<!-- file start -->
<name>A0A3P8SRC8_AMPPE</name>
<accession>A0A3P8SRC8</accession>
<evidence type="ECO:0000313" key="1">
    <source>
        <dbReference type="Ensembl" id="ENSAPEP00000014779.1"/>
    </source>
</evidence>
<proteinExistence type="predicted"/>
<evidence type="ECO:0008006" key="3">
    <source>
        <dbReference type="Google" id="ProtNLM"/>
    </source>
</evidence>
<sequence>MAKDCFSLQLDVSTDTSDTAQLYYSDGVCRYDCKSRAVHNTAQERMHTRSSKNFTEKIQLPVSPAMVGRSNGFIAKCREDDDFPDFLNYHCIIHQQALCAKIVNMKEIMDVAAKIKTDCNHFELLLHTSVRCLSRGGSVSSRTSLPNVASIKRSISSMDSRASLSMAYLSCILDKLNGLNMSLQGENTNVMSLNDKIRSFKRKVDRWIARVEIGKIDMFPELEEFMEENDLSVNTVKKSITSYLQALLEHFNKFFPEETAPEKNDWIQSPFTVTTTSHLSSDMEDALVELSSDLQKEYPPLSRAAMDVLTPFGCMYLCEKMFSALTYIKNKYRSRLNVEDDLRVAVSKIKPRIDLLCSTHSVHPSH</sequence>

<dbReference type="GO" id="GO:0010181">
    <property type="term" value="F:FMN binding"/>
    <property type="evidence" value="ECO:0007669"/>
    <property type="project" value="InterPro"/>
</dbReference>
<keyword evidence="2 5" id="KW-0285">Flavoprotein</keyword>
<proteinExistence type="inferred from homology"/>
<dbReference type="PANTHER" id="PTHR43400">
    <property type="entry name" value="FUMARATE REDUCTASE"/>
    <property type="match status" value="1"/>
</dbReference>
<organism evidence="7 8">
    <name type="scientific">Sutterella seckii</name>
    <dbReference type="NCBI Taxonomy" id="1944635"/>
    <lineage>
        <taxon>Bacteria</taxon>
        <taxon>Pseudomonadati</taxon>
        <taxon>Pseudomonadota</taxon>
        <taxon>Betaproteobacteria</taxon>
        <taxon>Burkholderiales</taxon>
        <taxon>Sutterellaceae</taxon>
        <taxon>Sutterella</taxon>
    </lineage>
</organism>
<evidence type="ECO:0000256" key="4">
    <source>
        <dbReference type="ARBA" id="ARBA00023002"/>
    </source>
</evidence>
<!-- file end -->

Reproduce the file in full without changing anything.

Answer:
<name>A0A3P8SRC8_AMPPE</name>
<accession>A0A3P8SRC8</accession>
<evidence type="ECO:0000313" key="1">
    <source>
        <dbReference type="Ensembl" id="ENSAPEP00000014779.1"/>
    </source>
</evidence>
<proteinExistence type="predicted"/>
<evidence type="ECO:0008006" key="3">
    <source>
        <dbReference type="Google" id="ProtNLM"/>
    </source>
</evidence>
<sequence>MAKDCFSLQLDVSTDTSDTAQLYYSDGVCRYDCKSRAVHNTAQERMHTRSSKNFTEKIQLPVSPAMVGRSNGFIAKCREDDDFPDFLNYHCIIHQQALCAKIVNMKEIMDVAAKIKTDCNHFELLLHTSVRCLSRGGSVSSRTSLPNVASIKRSISSMDSRASLSMAYLSCILDKLNGLNMSLQGENTNVMSLNDKIRSFKRKVDRWIARVEIGKIDMFPELEEFMEENDLSVNTVKKSITSYLQALLEHFNKFFPEETAPEKNDWIQSPFTVTTTSHLSSDMEDALVELSSDLQKEYPPLSRAAMDVLTPFGCMYLCEKMFSALTYIKNKYRSRLNVEDDLRVAVSKIKPRIDLLCSTHSVHPSH</sequence>

<dbReference type="GO" id="GO:0010181">
    <property type="term" value="F:FMN binding"/>
    <property type="evidence" value="ECO:0007669"/>
    <property type="project" value="InterPro"/>
</dbReference>
<keyword evidence="2 5" id="KW-0285">Flavoprotein</keyword>
<proteinExistence type="inferred from homology"/>
<dbReference type="PANTHER" id="PTHR43400">
    <property type="entry name" value="FUMARATE REDUCTASE"/>
    <property type="match status" value="1"/>
</dbReference>
<organism evidence="7 8">
    <name type="scientific">Sutterella seckii</name>
    <dbReference type="NCBI Taxonomy" id="1944635"/>
    <lineage>
        <taxon>Bacteria</taxon>
        <taxon>Pseudomonadati</taxon>
        <taxon>Pseudomonadota</taxon>
        <taxon>Betaproteobacteria</taxon>
        <taxon>Burkholderiales</taxon>
        <taxon>Sutterellaceae</taxon>
        <taxon>Sutterella</taxon>
    </lineage>
</organism>
<evidence type="ECO:0000256" key="4">
    <source>
        <dbReference type="ARBA" id="ARBA00023002"/>
    </source>
</evidence>